The Second Department here reversed. The Court noted that marital settlement agreements are judicially favored and are not to be easily set aside. Although a mutual mistake by the parties may form the basis for reformation of a marital settlement agreement, “the mistake must be so material that . . . it goes to the foundation of the agreement.”
To overcome the heavy presumption that a deliberately prepared and executed written instrument manifested the true intention of the parties, evidence of a very high order is required. The party seeking reformation must show clearly and beyond doubt that there has been a mutual mistake, and must show with equal clarity and certainty the exact and precise form and import that the instrument ought to be made to assume, in order that it may express and effectuate what was really intended by the parties.
The Second Department held the ex-husband failed to meet this burden. He failed to prove that, as a result of a mutual mistake, the settlement agreement did not reflect the true intent of both parties with respect to the distribution of the marital estate. He also failed to prove that the precise form the agreement was intended to take would have required the wife to have paid her husband another $100,276.50. The burden on the husband was to prove that if the mathematical error not been made, the wife would have agreed to the exact same deal, except paying the husband another $100,276.50. This he failed to do.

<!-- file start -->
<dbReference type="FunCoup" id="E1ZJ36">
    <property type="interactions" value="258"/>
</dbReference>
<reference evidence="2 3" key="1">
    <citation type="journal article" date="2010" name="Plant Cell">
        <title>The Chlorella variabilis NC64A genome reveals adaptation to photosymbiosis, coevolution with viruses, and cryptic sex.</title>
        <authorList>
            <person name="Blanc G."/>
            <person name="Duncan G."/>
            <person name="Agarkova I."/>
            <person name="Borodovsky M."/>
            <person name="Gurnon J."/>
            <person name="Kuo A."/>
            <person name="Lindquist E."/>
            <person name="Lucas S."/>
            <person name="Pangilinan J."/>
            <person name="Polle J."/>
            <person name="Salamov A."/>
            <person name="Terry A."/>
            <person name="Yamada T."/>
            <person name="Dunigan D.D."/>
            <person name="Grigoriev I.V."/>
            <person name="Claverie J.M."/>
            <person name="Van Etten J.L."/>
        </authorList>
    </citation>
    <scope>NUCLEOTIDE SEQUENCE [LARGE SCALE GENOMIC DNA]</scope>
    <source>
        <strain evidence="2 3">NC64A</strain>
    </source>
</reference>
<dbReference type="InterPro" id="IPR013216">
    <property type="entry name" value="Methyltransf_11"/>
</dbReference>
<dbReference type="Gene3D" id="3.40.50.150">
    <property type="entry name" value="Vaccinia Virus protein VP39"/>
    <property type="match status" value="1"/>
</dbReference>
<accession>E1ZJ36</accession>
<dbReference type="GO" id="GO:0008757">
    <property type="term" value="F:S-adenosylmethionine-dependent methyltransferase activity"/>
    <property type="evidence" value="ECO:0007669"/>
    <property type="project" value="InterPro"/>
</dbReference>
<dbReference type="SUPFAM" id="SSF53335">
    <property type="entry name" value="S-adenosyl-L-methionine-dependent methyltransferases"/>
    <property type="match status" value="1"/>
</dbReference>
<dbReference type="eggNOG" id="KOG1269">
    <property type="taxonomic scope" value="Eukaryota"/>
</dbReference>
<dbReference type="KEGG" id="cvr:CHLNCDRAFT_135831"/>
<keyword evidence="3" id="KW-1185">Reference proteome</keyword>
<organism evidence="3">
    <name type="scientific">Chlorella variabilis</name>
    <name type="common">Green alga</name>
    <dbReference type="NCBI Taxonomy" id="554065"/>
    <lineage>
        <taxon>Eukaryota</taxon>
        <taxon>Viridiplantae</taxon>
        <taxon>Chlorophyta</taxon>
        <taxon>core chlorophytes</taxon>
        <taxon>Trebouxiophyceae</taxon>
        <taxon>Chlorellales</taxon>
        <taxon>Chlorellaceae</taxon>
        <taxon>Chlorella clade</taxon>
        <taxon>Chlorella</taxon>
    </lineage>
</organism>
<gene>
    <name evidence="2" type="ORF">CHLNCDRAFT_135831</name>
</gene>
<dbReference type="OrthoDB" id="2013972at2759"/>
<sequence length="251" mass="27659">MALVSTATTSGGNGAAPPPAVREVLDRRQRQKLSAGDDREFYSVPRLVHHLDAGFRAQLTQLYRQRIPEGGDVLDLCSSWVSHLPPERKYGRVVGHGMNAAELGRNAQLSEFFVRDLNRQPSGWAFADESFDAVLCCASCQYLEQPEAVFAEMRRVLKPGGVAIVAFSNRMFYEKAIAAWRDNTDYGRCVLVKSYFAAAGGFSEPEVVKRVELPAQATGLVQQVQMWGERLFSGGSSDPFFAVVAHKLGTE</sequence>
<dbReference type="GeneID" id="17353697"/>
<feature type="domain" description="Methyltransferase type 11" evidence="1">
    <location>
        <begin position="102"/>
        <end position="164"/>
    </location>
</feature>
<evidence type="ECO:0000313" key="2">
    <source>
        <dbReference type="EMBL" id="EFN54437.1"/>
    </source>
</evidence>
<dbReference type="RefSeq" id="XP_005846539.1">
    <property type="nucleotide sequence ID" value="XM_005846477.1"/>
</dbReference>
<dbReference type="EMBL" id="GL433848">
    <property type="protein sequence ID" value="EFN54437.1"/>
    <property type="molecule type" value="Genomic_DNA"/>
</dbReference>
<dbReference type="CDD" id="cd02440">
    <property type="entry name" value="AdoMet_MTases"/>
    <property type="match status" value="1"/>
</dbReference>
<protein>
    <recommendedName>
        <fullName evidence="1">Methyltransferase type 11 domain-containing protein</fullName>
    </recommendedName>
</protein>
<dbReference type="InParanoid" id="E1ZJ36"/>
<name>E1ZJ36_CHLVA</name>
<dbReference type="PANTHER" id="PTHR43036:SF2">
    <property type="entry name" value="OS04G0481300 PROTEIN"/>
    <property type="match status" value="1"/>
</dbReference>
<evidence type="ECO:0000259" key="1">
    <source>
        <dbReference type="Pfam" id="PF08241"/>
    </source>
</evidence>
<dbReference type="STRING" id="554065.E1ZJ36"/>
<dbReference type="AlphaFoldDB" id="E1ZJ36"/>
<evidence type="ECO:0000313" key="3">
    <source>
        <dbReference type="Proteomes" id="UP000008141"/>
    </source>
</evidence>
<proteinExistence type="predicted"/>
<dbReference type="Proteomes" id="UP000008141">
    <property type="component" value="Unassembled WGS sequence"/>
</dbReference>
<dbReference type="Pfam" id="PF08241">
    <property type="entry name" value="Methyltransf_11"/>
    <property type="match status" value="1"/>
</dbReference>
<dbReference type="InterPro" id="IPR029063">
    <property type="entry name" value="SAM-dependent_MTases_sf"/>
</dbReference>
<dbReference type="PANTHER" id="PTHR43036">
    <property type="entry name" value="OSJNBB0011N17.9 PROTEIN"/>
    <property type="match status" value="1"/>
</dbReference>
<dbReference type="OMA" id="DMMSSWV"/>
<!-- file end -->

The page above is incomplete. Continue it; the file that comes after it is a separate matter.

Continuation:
According to the wife at the hearing, the settlement agreement met her expectation of being awarded title to the marital residence in exchange for her assumption of marital debt and relinquishment of her claims to the husband’ business, his certification as a public accountant, and spousal maintenance.
Further, the wife testified that she would not have entered into the agreement had she been aware that she would have been required to pay the plaintiff another $100,276.50 (in addition to the $19,336 she paid to equalize the agreement-stated values) to precisely equalize the assets allocated to each party.
Under these circumstances, the ex-husband did not meet his burden to show, “clearly and beyond doubt,” that the settlement agreement was the result of mutual rather than unilateral mistake. He failed to prove that the agreement must be reformed to require the ex-wife to pay him $100,276.50.
Comment: The burden of proof seems impossible to meet. To do so, it must be “clear and beyond doubt” that the beneficiary of an admitted mathematical miscalculation would have agreed to correct it. Here, that was negated by the wife simply saying, “I knew what I was getting and had the math been correct, I wouldn’t have agreed to the change needed to correct it. The husband could never prove the “precise form” the settlement would have taken had the mistake not been made.
Perhaps this result could have been avoided by a boilerplate provision that addressed errors of computation; or other language that isolated the distribution and then provided the method for any necessary correction. Triple-checking the math, or inserting into the settlement agreement a self-computing spreadsheet or table might also help. Once again, 50/50 hindsight . . . .